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Fear Factor vs. Jam Party

jamparty2016What could be more fun than getting together with a large group of amazing women on a beautiful Sunday afternoon to face your fears? Jamming can be pretty intimidating, with fears of botulism and all, so it helps to learn as a group with many different levels of experience and knowledge. Our 21 Acres team has everyone from, “What’s a jar lifter?” to “I’ve been making jam every summer with fresh-picked berries since I was 5!”

What started off as a one-two batch project, quickly turned into twenty pounds of fresh peaches, five flats of raspberries, two flats of golden raspberries, and finally one flat of marionberries. A big THANK YOU to Tualco Valley Produce, SAgE Student Farm, and Collins Family Orchards who grew the fruit and our Commander In Chief, Liesl McWhorter, who graciously organized this event and opened up her kitchen to us. These fearless women jumped right in, finding a fun place to station themselves and awaited their orders.

When we were all present and in place, we started by blanching peaches, washing berries, and sterilizing our jars, rings, and lids. Next we carefully measured out our batches of sugar and mashed berries. These mixtures were brought up to boil, the right amount of pectin was added, then brought back up to a boil that cannot be stirred down for one minute.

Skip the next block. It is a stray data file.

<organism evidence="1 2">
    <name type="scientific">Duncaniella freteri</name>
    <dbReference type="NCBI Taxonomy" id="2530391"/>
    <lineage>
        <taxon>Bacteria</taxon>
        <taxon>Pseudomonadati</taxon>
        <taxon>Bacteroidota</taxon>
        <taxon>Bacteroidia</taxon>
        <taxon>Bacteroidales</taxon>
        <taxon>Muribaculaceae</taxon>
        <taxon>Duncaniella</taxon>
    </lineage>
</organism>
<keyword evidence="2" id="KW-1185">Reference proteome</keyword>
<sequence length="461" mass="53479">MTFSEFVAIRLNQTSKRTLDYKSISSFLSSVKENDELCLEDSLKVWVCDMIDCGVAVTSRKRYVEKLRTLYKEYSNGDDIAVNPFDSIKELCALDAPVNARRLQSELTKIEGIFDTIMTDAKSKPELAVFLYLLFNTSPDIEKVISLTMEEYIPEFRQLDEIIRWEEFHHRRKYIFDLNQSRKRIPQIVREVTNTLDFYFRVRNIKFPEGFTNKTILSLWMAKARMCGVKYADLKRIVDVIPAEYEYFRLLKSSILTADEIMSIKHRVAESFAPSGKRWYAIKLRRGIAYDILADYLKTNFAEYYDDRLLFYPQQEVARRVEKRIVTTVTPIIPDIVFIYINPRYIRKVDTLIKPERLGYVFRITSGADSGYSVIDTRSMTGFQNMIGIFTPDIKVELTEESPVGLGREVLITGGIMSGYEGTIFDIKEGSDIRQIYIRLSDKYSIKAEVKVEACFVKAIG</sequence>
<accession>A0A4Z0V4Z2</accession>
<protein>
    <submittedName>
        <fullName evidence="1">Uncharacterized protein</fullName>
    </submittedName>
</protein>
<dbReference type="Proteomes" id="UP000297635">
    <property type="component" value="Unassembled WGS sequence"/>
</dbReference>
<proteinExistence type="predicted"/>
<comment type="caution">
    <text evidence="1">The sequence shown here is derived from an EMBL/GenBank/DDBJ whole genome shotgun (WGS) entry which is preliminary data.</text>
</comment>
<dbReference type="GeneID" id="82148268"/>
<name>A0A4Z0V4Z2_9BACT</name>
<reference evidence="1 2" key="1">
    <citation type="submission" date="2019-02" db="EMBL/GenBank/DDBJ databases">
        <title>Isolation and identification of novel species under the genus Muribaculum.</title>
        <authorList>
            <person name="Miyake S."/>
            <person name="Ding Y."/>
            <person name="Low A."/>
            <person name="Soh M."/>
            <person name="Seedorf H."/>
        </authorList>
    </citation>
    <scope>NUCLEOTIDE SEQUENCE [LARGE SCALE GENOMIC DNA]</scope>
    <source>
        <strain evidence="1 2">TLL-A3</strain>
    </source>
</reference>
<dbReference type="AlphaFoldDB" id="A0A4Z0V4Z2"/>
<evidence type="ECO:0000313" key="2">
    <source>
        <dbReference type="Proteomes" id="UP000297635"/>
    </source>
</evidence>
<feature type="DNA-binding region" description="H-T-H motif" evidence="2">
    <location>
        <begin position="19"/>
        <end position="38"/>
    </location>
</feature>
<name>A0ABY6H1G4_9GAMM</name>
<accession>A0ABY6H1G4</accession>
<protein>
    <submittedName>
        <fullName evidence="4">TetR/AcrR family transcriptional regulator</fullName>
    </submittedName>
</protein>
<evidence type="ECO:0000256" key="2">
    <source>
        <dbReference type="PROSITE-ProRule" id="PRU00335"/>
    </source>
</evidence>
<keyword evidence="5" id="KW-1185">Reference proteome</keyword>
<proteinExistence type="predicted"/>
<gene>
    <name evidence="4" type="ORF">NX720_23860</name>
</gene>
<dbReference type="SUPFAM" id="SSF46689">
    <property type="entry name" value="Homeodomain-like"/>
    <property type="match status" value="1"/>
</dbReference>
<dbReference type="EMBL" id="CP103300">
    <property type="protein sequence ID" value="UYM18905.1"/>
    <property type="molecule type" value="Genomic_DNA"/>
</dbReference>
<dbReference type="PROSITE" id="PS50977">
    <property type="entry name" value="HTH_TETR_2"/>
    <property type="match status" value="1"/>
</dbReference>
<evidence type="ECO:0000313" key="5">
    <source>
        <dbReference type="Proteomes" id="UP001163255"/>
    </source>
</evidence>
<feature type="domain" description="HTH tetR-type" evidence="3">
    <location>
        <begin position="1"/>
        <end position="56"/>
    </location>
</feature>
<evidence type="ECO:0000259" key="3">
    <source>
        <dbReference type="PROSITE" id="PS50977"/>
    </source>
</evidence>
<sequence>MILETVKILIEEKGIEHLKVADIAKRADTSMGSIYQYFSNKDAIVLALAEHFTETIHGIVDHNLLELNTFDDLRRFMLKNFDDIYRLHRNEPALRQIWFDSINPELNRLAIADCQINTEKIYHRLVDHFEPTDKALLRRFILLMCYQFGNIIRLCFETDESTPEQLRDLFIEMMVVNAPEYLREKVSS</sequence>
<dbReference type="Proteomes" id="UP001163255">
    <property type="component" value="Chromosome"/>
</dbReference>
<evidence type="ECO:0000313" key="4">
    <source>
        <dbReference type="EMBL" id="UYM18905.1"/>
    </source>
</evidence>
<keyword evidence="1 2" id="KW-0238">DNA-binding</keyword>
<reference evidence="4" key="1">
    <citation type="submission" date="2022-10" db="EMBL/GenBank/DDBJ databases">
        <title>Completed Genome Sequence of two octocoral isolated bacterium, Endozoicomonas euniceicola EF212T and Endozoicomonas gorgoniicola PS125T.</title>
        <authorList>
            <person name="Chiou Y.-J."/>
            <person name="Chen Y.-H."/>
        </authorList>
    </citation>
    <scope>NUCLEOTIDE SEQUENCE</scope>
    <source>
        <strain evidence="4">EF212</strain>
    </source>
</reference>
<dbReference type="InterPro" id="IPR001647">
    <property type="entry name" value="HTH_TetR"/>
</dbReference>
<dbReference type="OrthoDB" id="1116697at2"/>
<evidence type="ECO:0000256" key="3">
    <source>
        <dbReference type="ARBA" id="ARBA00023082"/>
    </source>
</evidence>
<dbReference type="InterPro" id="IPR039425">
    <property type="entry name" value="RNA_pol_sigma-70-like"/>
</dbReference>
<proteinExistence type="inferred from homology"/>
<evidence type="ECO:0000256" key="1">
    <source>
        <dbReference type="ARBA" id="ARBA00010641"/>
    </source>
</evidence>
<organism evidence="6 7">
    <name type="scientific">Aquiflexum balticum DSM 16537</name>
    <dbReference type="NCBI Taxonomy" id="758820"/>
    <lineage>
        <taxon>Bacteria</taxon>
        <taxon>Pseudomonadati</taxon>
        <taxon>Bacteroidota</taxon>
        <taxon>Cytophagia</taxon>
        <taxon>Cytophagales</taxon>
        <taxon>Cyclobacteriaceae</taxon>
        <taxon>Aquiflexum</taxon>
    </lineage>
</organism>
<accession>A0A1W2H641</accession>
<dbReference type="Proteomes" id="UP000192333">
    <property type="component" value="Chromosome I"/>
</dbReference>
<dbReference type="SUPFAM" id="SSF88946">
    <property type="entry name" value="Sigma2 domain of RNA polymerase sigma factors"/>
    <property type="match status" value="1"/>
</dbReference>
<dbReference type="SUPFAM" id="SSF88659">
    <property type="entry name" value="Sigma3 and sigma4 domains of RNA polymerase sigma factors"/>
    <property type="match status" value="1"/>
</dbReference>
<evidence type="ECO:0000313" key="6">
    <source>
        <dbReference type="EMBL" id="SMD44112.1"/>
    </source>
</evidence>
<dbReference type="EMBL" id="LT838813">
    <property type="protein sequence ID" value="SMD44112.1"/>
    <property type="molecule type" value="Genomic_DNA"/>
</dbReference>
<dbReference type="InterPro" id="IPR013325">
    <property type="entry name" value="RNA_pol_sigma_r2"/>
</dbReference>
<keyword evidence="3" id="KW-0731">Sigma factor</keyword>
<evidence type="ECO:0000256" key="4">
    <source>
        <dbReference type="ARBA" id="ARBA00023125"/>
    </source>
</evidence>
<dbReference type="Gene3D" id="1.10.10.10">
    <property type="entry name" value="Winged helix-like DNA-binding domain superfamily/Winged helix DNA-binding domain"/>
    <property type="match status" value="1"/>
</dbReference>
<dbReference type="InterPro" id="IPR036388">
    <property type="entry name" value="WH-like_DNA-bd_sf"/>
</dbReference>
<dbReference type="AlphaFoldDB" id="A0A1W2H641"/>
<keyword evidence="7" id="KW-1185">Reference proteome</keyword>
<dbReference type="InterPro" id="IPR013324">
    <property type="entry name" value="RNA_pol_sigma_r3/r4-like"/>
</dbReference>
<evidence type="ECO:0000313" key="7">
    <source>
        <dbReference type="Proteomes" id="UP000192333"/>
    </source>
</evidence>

We then filled the jars with our jam, carefully placed the lids and hand tightened the rings. The final processing step was to place these jam-filled jars in the large pot of boiling water and let it boil for 10 minutes. The only thing left to do was to use the jar lifter to pull them out of the water and let rest on the counter for 24 hours. Oh, and of course, enjoy the jars that didn’t get filled all the way! We made several different flavors; peach & golden berry, raspberry, raspberry and marionberry, marionberry, and of course peach raspberry & golden berry! Our jams can store in the fridge and freezer. These are perfect gifts for friends and family, but also have been used to mix in with morning yogurt, flavor sun tea, as well as concocting some amazing rum and sparkling water cocktails.

Most of all, learning by getting your hands dirty (or sticky in this case) is the best way to get over the fear factor!

Photos Courtesy of Amanda Bullat
Post Written by Krystal Whitaker

21 Acres Harvest Share-Summer, 2016

IMG_4006The first months of the 21 Acres Harvest Share, a food access program for people living on limited resources, have brought families over thirty varieties of fruits and vegetables. We made fun, delicious, and easy to follow recipes including green goddess herb dressing using carrot tops, spicy greens with kohlrabi, carrot salsa, pickled turnips and carrots to use on Banh Mi sandwiches, and cilantro pesto.

We held our first farm glean (picking produce left in the field after farmer’s harvest). The gleaners saved over ten pounds of snow and sugar snap peas, oregano and rosemary then learned how to dry the herbs to enjoy year round. As local farms begin to expand their offerings throughout the season, the Harvest Share will be right along- providing people the opportunity to eat good food.